7. The answer to the first question is obviously in negative as an extraneous material cannot be made basis for invocation of provision of section 122(5A) of the Ordinance. Only the material available on record can justify such like action on behalf of the departmental authorities. Furthermore, the scope of proceedings under section 122(5A) of the Ordinance is nevertheless very narrow and restricted as the department has to establish two eventualities i.e. simultaneously the one is illegality and the other is loss of revenue. If any one of these is not existing, the initiation of proceedings under section 122(5A) of the Ordinance would be illegal. Reliance by the learned counsel placed on the reported judgment of Islamabad High Court relevant/operative part of which is reproduced in pre-- para supports the arguments. With regard to the second question we are of the considered opinion that the sales tax and income tax are two different legislation providing different modes of levy of tax. One is the direct tax whereas the other is indirect tax. Furthermore, in light of the pronouncements delivered by the higher appellate forums, on the basis on one of the proceedings in respect of the other cannot be initiated. In view of the foregoing discussion, we are left with no other option except to declare the order passed by both authorities below to be illegal, void ab--initio by way of acceptance of instant appeal. We order accordingly.”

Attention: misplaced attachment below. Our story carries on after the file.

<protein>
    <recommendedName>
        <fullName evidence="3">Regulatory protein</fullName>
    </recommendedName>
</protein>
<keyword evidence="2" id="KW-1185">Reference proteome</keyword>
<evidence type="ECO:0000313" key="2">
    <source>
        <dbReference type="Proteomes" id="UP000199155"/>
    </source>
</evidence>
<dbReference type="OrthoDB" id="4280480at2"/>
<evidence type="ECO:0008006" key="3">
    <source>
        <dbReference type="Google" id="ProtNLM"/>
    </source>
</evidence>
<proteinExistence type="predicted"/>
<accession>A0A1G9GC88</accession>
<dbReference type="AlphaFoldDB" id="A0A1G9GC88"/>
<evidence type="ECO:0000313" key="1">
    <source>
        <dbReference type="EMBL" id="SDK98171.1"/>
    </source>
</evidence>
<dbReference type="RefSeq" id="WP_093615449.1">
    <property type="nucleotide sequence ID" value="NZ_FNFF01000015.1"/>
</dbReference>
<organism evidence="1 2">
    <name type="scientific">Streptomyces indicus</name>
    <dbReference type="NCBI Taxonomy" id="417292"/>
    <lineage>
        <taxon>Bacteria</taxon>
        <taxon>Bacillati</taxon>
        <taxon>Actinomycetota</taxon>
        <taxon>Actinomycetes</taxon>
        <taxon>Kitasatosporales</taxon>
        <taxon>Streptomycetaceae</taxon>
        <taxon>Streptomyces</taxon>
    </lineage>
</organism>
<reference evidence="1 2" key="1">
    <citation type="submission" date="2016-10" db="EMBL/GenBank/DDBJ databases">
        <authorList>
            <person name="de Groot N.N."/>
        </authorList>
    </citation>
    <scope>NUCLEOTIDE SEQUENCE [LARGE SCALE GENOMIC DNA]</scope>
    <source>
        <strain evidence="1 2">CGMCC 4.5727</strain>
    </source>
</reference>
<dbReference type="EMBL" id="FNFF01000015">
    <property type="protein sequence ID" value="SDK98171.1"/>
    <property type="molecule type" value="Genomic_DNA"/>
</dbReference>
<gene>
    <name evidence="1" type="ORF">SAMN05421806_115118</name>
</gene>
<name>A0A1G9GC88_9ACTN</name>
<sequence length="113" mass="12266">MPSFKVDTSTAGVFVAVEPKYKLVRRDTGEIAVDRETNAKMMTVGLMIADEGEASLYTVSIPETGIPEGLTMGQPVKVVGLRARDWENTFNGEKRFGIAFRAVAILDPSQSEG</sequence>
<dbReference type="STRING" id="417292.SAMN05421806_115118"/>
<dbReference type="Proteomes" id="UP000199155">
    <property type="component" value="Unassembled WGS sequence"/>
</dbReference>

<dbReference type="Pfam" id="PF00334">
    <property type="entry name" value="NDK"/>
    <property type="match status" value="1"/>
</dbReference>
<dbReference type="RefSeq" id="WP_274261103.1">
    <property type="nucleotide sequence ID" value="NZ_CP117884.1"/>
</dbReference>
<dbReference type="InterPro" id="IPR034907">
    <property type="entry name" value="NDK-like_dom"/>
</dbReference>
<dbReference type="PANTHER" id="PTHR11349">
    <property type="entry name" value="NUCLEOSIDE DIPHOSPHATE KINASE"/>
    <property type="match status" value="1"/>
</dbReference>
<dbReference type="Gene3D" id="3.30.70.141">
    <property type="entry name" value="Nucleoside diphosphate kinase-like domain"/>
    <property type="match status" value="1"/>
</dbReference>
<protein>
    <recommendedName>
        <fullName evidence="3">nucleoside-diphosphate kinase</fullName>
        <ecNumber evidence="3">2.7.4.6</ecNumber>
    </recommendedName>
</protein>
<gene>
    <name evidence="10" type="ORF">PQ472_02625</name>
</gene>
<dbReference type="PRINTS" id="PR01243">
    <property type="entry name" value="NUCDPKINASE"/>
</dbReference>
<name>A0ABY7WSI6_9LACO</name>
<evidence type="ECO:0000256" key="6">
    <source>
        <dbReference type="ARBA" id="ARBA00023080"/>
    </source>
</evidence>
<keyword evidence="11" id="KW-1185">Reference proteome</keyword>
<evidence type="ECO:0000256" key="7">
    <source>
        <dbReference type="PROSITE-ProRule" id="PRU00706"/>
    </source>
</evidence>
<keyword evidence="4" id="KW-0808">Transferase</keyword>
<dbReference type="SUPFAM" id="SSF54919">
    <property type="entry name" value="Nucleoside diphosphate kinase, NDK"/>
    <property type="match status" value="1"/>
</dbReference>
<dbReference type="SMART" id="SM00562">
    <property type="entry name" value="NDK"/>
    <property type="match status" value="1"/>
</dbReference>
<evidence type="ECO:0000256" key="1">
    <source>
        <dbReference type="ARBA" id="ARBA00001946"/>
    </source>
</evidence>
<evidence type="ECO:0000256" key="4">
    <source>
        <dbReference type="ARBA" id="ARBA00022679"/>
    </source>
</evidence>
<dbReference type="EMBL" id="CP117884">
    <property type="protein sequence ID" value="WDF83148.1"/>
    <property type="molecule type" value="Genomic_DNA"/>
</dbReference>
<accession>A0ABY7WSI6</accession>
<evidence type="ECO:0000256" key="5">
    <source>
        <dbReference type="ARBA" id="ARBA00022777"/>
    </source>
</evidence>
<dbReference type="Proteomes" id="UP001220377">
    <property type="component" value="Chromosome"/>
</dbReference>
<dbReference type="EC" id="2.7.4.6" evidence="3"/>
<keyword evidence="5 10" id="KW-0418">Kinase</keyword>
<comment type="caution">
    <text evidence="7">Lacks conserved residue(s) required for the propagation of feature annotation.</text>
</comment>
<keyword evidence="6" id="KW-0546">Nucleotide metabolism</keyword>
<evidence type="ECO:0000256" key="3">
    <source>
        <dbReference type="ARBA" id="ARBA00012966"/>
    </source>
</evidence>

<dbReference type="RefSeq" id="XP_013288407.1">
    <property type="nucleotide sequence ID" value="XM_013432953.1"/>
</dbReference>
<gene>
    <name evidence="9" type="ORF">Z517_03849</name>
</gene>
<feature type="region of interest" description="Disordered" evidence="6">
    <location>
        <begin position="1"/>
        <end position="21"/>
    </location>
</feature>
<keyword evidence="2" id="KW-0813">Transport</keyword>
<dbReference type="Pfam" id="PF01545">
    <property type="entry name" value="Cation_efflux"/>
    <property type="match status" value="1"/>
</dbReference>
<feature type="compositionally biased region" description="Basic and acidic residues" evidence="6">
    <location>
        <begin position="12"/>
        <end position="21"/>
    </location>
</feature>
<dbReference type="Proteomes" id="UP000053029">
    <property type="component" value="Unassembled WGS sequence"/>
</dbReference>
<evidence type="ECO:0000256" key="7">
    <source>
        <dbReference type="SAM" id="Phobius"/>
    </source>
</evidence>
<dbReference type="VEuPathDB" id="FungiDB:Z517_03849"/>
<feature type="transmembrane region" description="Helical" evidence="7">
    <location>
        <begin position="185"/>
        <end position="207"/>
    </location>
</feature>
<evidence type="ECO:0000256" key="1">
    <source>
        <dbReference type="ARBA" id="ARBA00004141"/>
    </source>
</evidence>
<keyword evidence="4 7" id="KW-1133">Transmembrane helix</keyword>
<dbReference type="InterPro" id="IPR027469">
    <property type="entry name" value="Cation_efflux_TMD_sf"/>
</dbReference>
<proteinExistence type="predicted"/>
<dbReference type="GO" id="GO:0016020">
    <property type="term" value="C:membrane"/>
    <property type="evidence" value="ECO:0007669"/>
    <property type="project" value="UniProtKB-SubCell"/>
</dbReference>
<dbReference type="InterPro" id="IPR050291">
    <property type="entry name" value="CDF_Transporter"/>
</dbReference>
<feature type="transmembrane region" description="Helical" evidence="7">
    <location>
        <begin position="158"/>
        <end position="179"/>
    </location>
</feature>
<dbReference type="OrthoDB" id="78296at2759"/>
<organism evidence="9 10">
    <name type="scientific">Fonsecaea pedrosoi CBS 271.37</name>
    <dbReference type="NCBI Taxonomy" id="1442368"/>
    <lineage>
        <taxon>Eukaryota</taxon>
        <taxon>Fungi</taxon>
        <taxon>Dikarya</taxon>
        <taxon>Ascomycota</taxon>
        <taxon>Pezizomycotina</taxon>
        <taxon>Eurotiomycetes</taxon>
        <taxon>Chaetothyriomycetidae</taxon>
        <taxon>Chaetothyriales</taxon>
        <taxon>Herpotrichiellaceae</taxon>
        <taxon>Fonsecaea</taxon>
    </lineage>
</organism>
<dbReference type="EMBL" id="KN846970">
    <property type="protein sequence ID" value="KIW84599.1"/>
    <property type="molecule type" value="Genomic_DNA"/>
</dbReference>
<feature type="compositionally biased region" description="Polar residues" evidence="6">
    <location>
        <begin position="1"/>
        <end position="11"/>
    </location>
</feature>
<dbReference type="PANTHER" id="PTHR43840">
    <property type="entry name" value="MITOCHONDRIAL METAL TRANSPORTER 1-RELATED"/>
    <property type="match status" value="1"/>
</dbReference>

18. Again the issue came up before this Tribunal in I.T.A. No. 195l/LB/2014 (tax year

2012) where the ratio settled in the case of Kamalia Steel (supra) was followed by

observing:

“We find substantial force in submissions made by the learned AR at the bar. The suppressed sales were calculated by the assessing authority by applying sale rate of Rs. 65,000/-- per M. Ton against declared sale rate of Rs.375/-- per M. Ton. The whole case of estimation of sales was made out on the basis of SRO which was issued by the Board to collect sales tax on ad-- valorem basis. It seems that the assessing authority is in old frame of mind as there is no scope of estimation presumption and surmises.”